Thomas Knellwolf – Abstract

P29      Changes in centre of pressure are encoded by muscle spindles supplying intrinsic muscle of the foot in freely standing humans

Knellwolf TP[1], Burton A[1, 2] and Macefield VG[1, 2, 3]

  1. School of Medicine, Western Sydney University, Sydney, Australia
  2. Neuroscience Research Australia, Sydney, Australia
  3. Baker Heart & Diabetes Institute, Melbourne, Australia

Muscle spindles are exquisitely sensitive length receptors located in virtually all skeletal muscles. The proprioceptive feedback they provide is important for fine motor movement, balance and locomotion (1). Presumably, the spindles of the intrinsic foot muscles would behave differently under the stress of an unstable body weight. Initially, recordings from 26 single-unit muscle spindles were obtained using the posterior tibial nerve microneurography technique (2) in seated subjects, characterizing the supplied muscle, discharge frequency and variability. With a separate group, 10 spindle recordings were obtained in an unsupported free standing position. Subjects were asked to unload and load their foot and balance with mild postural perturbations with their eyes closed.  There was a notable increase of spontaneously firing units in the free standing position (50%) compared to the seated population (27%). Interestingly, 6 of the free standing units (2 spontaneous, 4 non-spontaneous) were highly modulated by changes in centre of pressure. This was dependent on the supplied muscle and the direction of motion. Given the indication from these results that muscles spindles provide the body with information about conformations of the foot during natural body sway, it seems logical to presume that disturbances in their signaling may lead to disturbances in the control of upright stance.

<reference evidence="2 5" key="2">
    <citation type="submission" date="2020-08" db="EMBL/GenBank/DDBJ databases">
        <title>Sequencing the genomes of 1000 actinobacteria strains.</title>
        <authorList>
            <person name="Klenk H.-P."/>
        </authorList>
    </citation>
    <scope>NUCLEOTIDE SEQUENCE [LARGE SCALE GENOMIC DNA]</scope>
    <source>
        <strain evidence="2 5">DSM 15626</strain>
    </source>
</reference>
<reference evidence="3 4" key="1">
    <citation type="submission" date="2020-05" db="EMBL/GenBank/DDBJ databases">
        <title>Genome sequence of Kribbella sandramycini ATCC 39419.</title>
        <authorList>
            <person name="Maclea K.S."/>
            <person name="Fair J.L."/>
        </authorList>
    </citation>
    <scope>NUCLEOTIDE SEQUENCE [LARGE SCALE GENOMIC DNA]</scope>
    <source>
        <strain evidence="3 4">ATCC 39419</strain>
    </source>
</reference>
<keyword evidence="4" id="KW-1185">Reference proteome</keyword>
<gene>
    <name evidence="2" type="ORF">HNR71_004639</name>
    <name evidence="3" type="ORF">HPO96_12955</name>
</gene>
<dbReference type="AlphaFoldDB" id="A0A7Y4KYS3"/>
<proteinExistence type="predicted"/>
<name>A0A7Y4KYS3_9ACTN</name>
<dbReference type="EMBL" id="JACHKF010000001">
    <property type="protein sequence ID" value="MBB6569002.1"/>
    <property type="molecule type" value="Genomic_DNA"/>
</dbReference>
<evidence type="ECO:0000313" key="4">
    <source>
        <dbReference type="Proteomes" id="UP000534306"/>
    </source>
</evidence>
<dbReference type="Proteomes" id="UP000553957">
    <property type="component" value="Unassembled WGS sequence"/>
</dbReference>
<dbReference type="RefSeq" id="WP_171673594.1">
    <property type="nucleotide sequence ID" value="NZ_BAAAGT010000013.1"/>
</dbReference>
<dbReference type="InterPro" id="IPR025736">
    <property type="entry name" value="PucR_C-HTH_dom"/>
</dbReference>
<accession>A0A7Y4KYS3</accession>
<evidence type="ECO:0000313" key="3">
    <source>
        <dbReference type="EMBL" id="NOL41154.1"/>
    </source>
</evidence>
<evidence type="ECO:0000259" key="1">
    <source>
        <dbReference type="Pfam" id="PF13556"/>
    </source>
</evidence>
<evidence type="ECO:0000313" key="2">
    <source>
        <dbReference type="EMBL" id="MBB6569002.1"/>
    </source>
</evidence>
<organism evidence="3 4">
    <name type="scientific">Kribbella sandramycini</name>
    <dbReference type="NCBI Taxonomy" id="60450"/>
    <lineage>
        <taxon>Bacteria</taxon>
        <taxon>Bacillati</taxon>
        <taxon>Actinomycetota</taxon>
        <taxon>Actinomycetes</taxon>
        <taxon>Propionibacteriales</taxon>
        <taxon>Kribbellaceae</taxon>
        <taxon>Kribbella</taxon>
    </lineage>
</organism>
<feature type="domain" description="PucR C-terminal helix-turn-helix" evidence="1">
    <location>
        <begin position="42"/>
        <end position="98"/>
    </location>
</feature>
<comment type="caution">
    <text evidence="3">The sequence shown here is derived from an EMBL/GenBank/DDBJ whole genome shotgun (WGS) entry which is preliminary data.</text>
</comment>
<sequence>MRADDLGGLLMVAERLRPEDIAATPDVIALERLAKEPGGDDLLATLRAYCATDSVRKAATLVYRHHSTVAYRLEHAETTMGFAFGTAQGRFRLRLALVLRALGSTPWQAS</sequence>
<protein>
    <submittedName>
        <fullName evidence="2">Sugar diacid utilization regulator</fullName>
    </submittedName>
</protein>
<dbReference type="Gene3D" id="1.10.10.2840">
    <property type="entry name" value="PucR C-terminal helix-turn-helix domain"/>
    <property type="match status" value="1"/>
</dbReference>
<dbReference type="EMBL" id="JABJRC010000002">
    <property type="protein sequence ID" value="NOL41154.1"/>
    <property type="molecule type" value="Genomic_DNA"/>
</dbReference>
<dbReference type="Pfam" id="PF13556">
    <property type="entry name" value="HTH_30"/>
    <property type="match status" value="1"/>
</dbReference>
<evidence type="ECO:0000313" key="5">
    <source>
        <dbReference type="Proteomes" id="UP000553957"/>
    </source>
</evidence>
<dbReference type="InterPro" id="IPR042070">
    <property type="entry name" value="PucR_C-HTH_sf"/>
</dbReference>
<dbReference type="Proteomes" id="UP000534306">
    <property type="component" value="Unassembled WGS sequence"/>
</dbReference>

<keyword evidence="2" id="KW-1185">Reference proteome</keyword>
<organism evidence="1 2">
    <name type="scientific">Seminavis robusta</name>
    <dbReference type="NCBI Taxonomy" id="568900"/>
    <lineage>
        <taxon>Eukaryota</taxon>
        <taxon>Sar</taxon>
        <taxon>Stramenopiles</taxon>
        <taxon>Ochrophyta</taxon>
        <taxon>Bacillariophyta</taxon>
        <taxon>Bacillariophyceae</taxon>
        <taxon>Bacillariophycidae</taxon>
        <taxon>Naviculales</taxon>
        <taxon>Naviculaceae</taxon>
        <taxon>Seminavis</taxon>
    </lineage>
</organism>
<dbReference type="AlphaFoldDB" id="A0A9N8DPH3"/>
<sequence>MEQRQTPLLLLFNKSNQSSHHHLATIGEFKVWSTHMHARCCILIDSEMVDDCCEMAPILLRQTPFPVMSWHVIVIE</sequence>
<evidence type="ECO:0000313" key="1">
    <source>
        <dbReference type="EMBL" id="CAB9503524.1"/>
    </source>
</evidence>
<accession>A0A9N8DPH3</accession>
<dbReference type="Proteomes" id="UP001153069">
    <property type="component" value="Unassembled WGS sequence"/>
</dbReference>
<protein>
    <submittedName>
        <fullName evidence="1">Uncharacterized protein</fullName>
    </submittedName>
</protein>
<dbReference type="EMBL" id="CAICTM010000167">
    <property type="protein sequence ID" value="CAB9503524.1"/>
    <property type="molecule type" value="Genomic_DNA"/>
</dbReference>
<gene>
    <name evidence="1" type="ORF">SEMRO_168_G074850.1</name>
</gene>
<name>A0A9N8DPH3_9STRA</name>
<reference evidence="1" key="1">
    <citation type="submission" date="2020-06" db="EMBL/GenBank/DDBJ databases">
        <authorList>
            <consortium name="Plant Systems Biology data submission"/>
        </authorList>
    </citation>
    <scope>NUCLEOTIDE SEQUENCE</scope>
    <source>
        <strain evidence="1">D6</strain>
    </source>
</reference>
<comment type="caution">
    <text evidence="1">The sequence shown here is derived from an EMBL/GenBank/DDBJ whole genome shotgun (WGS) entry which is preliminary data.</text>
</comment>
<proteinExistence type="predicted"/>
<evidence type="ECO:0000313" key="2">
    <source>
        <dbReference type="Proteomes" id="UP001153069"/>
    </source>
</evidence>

1. Macefield VG, Knellwolf TP (2018) Functional Properties of Human Muscle Spindles. J Neurophysiol
  2. Knellwolf TP, Burton A, Hammam E, Macefield VG (2018) Microneurography from the Posterior Tibial Nerve: A Novel Method of Recording Activity from the Foot in Freely Standing Humans. J Neurophysiol